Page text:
Now, after all the eye candy, I bet you want to see my clubs in action! Well, never let it be said that I disappoint. Behold!*

For a base, I used Dubé airflite glow in the dark clubs*. I cut about 2cm off the top to allow access to the inner cavity to store the battery pack (2 AAs). Then I wrapped a 3m piece of white EL wire (starting at the center so as to have it lay out evenly), hot gluing the wire in place every 1/2 wrap or so. After the wire was glued in place, I took a 1-inch wide roll of saran wrap and wrapped it tightly to help secure the wire. I used a narrower piece so it could go on more wrinkly free.

Once the wire was secured to the club, I put the battery pack in the cavity sandwiched between 2 pieces of foam. Another piece of foam was put in to essentially cap the cavity, to keep the battery pack from flying out.

All this weight made the clubs quite end heavy. To combat that, I wrapped some lead wire at the knob end of the club and secured it with black athletic tape. I continued the black tape wrap all the way up the handle for looks. In retrospect, having black handles on juggling clubs you plan to juggle in the dark was a bit of an oversight, but it does make the clubs look cool.

In the end, the weight and counterweighting made for some dang heavy clubs. And the 1 of the 2 brands of battery packs I used flickers off if dropped (or caught abruptly). But all that said, they look pretty freaking awesome. It was a great experiment.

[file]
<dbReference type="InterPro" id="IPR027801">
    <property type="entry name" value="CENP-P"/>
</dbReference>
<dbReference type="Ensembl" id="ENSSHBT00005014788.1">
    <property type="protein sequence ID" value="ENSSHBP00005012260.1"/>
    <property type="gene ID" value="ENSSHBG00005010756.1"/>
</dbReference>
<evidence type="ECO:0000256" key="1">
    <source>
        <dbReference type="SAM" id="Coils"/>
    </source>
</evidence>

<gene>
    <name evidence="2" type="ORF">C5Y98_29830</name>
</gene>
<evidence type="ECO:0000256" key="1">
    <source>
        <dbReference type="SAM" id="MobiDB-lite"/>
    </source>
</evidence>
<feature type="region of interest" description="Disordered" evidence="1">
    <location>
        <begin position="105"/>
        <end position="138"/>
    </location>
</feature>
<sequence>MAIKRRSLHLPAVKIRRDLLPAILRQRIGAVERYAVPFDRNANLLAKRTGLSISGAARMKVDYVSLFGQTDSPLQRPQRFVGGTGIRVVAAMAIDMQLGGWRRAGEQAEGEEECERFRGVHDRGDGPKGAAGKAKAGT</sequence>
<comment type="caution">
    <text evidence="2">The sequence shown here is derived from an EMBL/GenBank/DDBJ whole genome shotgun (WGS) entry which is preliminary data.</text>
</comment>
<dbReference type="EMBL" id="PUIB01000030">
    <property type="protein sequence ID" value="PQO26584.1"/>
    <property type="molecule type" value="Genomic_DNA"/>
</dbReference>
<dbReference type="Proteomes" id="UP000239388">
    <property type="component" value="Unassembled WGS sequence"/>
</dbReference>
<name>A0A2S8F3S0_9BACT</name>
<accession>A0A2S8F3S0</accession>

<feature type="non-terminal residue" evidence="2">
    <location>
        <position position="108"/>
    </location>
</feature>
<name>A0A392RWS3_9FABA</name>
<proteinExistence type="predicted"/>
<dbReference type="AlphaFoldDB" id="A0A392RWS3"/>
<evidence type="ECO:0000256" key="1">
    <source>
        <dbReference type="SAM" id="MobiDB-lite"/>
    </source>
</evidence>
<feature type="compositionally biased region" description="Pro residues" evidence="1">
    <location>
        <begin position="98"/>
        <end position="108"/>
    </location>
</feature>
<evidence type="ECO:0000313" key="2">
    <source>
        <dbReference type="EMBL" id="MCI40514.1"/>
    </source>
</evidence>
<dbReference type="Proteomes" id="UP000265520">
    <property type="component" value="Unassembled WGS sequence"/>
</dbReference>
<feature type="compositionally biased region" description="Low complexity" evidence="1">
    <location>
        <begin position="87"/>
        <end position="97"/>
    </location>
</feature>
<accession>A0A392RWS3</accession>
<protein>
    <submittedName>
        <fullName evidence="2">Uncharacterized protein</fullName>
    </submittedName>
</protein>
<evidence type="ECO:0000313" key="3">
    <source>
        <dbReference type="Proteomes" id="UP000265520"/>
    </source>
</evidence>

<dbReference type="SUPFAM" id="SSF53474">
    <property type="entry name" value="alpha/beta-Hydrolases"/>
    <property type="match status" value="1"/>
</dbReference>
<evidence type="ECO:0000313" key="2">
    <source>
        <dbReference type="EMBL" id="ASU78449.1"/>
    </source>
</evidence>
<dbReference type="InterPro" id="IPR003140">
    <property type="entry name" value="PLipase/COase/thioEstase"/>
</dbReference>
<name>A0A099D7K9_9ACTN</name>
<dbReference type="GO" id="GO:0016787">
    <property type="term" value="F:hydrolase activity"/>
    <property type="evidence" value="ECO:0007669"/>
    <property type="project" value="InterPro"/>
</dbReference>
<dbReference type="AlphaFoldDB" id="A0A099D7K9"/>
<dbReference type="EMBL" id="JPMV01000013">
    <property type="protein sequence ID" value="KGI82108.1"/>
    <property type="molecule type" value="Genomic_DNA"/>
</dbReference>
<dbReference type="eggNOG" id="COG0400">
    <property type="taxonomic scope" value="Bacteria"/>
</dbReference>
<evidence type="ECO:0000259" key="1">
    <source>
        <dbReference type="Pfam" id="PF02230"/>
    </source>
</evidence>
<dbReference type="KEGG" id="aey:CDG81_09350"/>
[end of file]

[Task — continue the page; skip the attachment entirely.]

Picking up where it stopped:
Oh, and here's the requisite self-portrait. Good times.
Thursday October 15 2015File under: juggling, work

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Summer Stone Projects


Above is a picture of the bottom terrace wall that I built this summer at the Quarry. Someday we hope to have the whole hillside terraced, but it turns out that building big rock walls is hard work, so the most I could get done this year was 1 wall. I'm shooting for one per year and soon enough, we'll have ourselves a nice little amphitheater! But since the picture above doesn't really do the wall justice, here's a few more. (It's a really nice wall)

Speaking of rock work, check out this patio I made behind Mom's house in Anacortes, also this summer. It is an extension of the patio that has been there since around 1995. Back then, Flip built it. In the 20 intervening years, I've learned all Flip has to teach* and put it into effect (-ish). The fountain is based, in part, on one don't at Mt. Rainier I helped erect (during Dude Camp 2014).